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Figure 9.18: A lesson from nature in thermal control: polar bears displaying their insulation blankets and thermal radiator surfaces.

devices that produce the most heat are mounted on the interior surfaces of these radiators to keep them cool.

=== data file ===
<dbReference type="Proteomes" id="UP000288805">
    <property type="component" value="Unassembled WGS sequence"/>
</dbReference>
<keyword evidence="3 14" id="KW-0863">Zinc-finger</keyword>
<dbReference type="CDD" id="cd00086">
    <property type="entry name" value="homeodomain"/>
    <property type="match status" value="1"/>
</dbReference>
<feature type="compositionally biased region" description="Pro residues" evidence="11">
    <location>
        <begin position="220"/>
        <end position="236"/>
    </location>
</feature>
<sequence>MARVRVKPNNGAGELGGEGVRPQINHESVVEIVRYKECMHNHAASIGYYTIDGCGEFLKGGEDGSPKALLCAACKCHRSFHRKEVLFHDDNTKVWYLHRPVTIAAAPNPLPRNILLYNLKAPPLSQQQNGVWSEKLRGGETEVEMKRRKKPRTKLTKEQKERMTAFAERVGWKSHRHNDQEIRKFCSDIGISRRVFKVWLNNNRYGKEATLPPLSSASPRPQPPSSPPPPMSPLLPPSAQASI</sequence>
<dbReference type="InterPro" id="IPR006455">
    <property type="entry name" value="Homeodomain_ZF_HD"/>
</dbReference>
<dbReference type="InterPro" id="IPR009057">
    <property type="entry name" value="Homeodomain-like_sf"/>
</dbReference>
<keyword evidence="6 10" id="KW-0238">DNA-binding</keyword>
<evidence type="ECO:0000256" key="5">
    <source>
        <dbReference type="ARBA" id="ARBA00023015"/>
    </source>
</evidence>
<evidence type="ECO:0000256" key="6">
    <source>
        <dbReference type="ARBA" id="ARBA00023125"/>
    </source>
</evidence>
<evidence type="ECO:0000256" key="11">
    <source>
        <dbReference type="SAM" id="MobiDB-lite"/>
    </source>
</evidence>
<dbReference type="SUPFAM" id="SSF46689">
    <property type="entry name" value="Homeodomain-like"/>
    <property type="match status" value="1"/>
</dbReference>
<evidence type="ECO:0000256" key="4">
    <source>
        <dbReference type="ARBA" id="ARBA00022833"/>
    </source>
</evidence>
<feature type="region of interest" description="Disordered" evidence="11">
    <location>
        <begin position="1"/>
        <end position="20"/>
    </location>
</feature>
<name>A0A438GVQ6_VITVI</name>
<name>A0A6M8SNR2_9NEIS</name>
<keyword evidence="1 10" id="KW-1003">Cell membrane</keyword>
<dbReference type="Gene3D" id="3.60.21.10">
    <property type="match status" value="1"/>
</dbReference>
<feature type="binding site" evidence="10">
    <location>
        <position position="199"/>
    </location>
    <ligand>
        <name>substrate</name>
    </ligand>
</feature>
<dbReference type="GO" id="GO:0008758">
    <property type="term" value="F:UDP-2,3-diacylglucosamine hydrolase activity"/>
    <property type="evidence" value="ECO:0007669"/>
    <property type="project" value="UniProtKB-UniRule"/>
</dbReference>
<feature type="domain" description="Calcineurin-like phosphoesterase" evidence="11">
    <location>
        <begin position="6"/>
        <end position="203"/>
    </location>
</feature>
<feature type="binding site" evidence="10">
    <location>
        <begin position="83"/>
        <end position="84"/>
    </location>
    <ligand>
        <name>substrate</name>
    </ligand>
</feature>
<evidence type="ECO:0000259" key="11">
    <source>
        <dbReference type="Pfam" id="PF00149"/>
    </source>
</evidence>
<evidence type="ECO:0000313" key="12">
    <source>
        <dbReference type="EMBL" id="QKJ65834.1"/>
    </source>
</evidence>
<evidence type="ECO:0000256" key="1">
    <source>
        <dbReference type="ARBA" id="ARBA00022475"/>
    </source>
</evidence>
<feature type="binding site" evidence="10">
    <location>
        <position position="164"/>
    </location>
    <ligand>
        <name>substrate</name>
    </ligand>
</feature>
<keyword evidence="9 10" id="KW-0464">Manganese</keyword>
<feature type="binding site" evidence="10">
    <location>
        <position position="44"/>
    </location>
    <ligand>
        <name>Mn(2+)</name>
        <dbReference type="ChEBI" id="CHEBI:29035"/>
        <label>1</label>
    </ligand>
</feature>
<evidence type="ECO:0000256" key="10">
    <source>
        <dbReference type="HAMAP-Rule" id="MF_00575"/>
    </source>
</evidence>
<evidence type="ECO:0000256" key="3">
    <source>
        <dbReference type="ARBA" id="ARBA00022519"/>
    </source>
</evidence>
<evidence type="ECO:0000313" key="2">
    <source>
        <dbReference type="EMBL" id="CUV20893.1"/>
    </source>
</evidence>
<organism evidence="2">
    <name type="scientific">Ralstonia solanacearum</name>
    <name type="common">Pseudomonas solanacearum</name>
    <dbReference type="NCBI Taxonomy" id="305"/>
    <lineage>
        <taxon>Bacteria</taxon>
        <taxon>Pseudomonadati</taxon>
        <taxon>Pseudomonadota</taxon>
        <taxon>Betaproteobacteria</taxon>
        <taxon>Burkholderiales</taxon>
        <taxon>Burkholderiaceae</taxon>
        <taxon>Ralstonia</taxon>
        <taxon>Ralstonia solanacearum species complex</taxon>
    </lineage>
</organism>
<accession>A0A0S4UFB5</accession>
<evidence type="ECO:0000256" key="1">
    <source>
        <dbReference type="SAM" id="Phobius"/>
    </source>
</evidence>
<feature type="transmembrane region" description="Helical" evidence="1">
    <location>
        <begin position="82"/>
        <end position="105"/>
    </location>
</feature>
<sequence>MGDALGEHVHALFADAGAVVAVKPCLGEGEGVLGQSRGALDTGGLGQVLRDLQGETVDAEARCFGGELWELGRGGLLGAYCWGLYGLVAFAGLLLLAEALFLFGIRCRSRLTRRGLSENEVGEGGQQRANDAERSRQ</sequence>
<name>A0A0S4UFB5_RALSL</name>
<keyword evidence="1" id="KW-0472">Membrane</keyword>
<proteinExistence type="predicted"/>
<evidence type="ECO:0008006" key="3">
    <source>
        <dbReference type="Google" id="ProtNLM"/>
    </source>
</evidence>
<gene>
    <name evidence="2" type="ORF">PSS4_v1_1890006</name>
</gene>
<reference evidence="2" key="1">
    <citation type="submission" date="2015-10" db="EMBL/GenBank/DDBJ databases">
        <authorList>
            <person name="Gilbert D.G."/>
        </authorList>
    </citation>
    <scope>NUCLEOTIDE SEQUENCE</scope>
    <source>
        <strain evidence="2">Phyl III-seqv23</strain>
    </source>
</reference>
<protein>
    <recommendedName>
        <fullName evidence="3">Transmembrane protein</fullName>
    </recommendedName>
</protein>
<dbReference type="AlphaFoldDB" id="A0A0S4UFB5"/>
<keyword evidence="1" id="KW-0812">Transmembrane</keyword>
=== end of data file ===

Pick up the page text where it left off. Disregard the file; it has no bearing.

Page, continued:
Like many aspects of engineering, this arrangement is a lesson from nature, and is similar to the way a polar bear, for example, manages its thermal control! A polar bear (Fig. 9.18), like a spacecraft, has to survive in a hostile thermal environment. To keep warm in the cold polar regions, it needs good insulation in the form of its fur coat. On the other hand, it does need some effective radiator surfaces, so that it does not overheat when it exerts itself physically or when summer comes. So it has radiators too, such as the pads on its feet, its shiny black nose, and its tongue, to allow its internal heat to be radiated away. Like the spacecraft, it must have enough insulation to keep warm when its environment gets cold, but enough radiator area to cool down when the environment gets too hot.

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